Songs on the Borderlands: An Interview with Robert Neustadt

Uniting 31 musicians, artists, and activists to chronicle the struggles faced by border communities, the album "Border Songs" has raised over $50,000 of direct humanitarian aid. Producer Robert Neustadt considers it one of the most eclectic albums in the world.

Kyle Barron

Since 1994, over 6,000 have died while trying to cross the U.S.-Mexico border. The U.S. government has been deporting nearly 400,000 people each year since 2009. Arizona has become the battleground state for these kinds of immigration issues. In 2010 their state legislature passed SB1070, a senate bill that required law enforcement to check the immigration status of anyone based on “reasonable suspicion.” In response to these issues, a Northern Arizona University professor Robert Neustadt produced the album “Border Songs” in 2012. This collection brings together 31 musicians, artists, and activists to chronicle the struggles faced by border communities. The project directly supports humanitarian work on the border. All of the proceeds from the sales of the CD go to No More Deaths / No Más Muertes, a humanitarian group that provides water, food, and medical assistance to distressed migrants on the U.S.-Mexico Border. So far the sale of “Border Songs” has raised over $50,000. In February, Kyle talked to Neustadt about the project. Her interview accompanies Heather Craigie's album review, "Beyond Humanitarianism: Border Songs and the Politics of Migration," published in NACLA's Spring issue: "Mexico: The State Against the Working Class."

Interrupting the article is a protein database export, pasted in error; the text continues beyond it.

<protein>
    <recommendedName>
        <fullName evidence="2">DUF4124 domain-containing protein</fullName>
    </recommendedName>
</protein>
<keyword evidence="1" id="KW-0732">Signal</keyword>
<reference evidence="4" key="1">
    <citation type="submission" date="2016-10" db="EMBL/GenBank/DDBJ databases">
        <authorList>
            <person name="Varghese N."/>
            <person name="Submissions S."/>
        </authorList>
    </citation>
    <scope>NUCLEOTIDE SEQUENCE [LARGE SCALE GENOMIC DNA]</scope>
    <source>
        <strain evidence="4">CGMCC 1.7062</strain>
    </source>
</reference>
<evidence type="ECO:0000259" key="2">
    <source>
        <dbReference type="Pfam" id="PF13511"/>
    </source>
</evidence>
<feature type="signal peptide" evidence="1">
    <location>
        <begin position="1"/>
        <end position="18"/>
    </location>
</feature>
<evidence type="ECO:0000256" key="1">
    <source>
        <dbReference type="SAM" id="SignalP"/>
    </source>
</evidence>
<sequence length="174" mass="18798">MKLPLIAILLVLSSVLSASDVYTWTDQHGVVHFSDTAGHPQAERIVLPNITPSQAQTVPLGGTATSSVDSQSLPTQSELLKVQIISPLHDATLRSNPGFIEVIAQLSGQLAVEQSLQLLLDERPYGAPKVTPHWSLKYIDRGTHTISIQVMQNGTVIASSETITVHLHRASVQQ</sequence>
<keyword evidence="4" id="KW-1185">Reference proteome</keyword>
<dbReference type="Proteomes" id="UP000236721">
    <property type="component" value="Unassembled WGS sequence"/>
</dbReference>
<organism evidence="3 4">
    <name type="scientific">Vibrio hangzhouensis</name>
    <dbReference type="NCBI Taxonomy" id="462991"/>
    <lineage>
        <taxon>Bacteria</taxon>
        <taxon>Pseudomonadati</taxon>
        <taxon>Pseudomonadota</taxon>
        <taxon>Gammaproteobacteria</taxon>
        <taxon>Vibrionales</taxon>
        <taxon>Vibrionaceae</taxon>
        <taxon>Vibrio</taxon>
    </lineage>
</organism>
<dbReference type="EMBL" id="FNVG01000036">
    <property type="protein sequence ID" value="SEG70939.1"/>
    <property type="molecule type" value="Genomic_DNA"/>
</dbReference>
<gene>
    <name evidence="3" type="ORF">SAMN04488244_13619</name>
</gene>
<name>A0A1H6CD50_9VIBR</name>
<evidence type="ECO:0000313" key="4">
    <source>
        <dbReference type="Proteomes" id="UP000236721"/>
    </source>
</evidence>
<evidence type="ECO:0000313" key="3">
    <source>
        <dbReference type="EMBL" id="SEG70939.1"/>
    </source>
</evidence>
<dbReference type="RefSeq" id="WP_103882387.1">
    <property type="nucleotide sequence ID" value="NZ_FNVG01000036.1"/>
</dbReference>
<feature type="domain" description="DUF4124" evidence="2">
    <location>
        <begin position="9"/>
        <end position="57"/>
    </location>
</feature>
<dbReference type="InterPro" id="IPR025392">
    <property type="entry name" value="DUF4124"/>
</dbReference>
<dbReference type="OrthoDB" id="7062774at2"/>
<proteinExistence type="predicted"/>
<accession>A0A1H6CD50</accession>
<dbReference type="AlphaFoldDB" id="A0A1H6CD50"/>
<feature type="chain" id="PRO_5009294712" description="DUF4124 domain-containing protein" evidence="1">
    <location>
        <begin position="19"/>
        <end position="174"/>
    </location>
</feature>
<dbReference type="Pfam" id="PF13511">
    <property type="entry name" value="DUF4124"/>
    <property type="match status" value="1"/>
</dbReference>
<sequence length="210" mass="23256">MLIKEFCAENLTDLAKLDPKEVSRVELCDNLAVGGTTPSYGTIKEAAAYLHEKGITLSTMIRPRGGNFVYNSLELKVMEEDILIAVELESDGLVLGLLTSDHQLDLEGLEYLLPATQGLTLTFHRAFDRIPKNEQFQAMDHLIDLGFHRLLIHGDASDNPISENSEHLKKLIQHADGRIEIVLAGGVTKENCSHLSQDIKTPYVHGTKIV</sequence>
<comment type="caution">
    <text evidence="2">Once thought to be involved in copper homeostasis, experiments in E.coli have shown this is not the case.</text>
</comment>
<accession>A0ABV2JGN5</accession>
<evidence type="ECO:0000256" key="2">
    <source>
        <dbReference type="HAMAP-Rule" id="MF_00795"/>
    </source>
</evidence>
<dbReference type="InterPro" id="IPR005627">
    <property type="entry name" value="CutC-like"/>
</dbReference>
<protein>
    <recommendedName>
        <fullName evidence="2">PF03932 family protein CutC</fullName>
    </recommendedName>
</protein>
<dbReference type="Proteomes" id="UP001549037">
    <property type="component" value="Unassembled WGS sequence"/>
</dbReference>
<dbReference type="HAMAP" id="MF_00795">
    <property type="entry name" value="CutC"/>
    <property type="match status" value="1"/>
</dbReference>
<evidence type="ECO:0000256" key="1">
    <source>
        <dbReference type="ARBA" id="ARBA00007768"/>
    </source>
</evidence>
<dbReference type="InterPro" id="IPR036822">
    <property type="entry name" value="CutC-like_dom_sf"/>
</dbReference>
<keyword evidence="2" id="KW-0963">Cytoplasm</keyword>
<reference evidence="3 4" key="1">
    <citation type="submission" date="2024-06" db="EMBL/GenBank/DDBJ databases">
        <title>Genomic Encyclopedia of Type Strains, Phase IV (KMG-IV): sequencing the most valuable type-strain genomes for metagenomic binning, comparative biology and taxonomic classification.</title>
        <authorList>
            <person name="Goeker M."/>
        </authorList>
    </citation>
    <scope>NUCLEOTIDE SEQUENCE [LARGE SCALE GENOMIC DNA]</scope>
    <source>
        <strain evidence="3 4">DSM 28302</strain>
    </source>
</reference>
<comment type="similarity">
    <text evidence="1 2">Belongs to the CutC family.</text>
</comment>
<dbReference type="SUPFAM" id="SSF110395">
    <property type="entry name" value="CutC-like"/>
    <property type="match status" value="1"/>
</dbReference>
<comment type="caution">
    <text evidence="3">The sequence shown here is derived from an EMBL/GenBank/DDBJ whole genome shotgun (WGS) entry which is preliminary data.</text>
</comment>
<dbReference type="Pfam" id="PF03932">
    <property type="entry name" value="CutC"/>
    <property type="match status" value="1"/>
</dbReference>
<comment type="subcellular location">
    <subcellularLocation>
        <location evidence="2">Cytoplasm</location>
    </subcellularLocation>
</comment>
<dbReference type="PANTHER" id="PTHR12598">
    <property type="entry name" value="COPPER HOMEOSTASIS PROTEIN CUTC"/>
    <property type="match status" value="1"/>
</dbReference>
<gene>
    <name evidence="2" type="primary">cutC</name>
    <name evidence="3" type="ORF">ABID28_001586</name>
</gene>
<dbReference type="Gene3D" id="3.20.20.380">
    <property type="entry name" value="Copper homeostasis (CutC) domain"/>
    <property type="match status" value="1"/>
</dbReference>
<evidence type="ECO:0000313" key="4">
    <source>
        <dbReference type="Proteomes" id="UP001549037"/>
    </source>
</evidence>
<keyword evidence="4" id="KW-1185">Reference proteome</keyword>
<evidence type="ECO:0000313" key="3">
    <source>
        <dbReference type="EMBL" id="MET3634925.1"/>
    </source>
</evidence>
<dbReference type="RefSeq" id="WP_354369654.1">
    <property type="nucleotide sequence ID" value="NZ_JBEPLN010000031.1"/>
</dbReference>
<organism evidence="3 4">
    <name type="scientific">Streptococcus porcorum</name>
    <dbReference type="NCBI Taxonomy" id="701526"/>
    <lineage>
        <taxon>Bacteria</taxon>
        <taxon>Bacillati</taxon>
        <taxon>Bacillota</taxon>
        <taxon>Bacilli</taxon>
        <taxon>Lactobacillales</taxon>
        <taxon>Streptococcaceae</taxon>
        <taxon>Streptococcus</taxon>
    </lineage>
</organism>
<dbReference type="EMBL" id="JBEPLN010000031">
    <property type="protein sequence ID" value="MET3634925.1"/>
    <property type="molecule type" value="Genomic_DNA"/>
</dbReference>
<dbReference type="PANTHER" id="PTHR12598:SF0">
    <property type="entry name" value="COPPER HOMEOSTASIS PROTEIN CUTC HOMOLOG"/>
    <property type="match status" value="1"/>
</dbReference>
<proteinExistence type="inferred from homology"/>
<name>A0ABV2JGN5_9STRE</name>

Border Songs can be purchased through Amazon.com or CD Baby at the following link: http://www.cdbaby.com/cd/bordersongs. All proceeds benefit No More Deaths, www.nomoredeaths.org. The CD would make a powerful gift, as each album purchased provides 29 gallons of water placed in the Arizona desert for people in need.

 


Kyle Barron graduated with an MA in comparative politics from New York University and is the Outreach Administrator for the Center for Latin American and Caribbean Studies at NYU.

 

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